California: Designing Freedom

There is no doubt how vastly the world has changed in the past fifty years.  The internet has revolutionised the way we live.  Computerisation of industry, smartphones and social media, all aspects of modern culture that have become so intrinsic to our everyday lives it is almost impossible to imagine a time without them.  Yet when you stop to think about it, all of these technologies were born out of one place – California.

Replica of first Barbie doll, 1958; Wham-o flying disc, 1968

The Design Museum in Kensington is currently showing California: Designing Freedom which is a fascinating exhibition that documents the rise of the digital age and interestingly identifies the counterculture of the 1960’s as its source.

LSD blotter paper, 1984

California in the 60’s was a place where free speech, free love and freedom were the values being promoted to live by.  Communities were being established by ‘hippies’ with the ethos of peace and acceptance, self-sufficiency, caring for each other and the earth with a strong anti-establishment undercurrent.  The exhibition, which has been curated by Justin McGuirk and Brendan McGetrick, brings us on a wonderful journey through Californian design iconography from that ground-breaking era right through to the present day and the future beyond.

Rainbow Pride Flag

The essence of the exhibition, however, is much less about breakthrough technologies, as one might imagine, and much more about ideas and influences.  Personal liberation is at its core.  The growth of Silicon Valley is closely linked to the growth of the hippy movement as sharing an essentially Californian attitude and it is from there that our responses to design have been shaped.

Thrasher magazine cover

 

There are psychedelic posters, an original pride rainbow flag and a replica chopper from ‘Easy Rider’ sitting alongside the first Apple computer, an early HP-35 calculator and the self-driving Waymo car.

Replica of Captain Maerica chopper from ‘Easy Rider’

There is a copy of the original ‘Whole Earth Catalog’ from 1968 by Stewart Brand which in some ways is a document that changed the world.  It introduced concepts within society and technology that fifty years later we are just catching up with such as organic farming, solar power and recycling.  Steve Jobs referred to it as ‘Google in paperback’.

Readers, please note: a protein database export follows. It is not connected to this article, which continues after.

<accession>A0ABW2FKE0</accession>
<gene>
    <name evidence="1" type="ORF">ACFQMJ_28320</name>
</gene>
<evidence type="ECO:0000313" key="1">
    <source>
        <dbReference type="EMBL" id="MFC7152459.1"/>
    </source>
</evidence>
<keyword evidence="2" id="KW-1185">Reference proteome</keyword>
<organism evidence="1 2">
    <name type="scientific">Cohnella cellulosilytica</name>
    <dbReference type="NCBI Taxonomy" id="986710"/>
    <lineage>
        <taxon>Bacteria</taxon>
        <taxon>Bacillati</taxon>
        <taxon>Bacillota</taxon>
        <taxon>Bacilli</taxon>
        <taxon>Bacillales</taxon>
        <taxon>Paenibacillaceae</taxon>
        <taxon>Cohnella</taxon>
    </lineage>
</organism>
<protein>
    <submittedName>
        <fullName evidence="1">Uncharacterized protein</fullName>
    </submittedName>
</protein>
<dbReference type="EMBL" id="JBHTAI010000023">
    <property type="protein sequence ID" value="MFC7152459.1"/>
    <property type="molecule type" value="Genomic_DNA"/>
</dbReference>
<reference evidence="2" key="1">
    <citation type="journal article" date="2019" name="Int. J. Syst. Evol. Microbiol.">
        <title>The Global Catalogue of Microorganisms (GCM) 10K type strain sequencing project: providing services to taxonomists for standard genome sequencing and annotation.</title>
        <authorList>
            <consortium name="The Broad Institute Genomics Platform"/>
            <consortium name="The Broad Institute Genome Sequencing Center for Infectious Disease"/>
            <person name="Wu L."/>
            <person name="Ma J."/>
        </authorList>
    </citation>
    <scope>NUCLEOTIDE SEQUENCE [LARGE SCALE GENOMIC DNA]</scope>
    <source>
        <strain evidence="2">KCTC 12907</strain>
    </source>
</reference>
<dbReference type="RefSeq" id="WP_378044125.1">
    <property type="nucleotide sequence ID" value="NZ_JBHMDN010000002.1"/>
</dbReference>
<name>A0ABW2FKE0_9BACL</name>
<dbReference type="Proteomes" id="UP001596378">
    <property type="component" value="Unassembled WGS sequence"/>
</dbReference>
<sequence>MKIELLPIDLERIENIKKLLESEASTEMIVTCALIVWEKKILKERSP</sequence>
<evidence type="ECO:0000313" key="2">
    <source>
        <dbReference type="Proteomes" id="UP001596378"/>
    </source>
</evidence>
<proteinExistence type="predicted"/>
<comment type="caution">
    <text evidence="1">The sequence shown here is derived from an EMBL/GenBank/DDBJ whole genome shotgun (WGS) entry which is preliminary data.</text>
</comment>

Background: Geodesic Dome by Buckminster Fuller. Foreground: ‘Whole Earth Catalog, 1968

Buckminster Fuller’s geodesic dome is also present – advocating energy efficiency, comfort and affordable housing for all.

Apple iphones

Apple’s Iphone is the archetypal Silicon Valley product and fundamentally captures the idea of individual freedom.  It is undoubtedly liberating, a design phenomenon – allowing all one billion users access to infinite information – and has changed the way human beings behave.  Yet many would say at a cost, promoting isolation over socialisation.

Snap Sunglasses by Snapchat

Or could the antidote to heads buried in screens be in the form of Snap Spectacles with a built in camera to record all that we see around us?

Neon sign from first Google office, 1998

It would appear that the Californian pioneers, old and new, are continuing to shape our future.  In many ways these giant leaps in technology attempting to simplify our lives, open the channels of communication globally and essentially make the world a better place are still in their infancy – a number of them may yet fail – although is there any going back from 1.8 billion Facebook users?  Only the future will tell!

We The People, Shepard Fairey print, 2016

California: Designing Freedom runs from 24th My-17th October 2017

 

 

www.designmuseum.org

 

This is not a sponsored post.
All opinions are my own.
This blog post is a part of Design Blogger Competition organised by CGTrader

Leave a Reply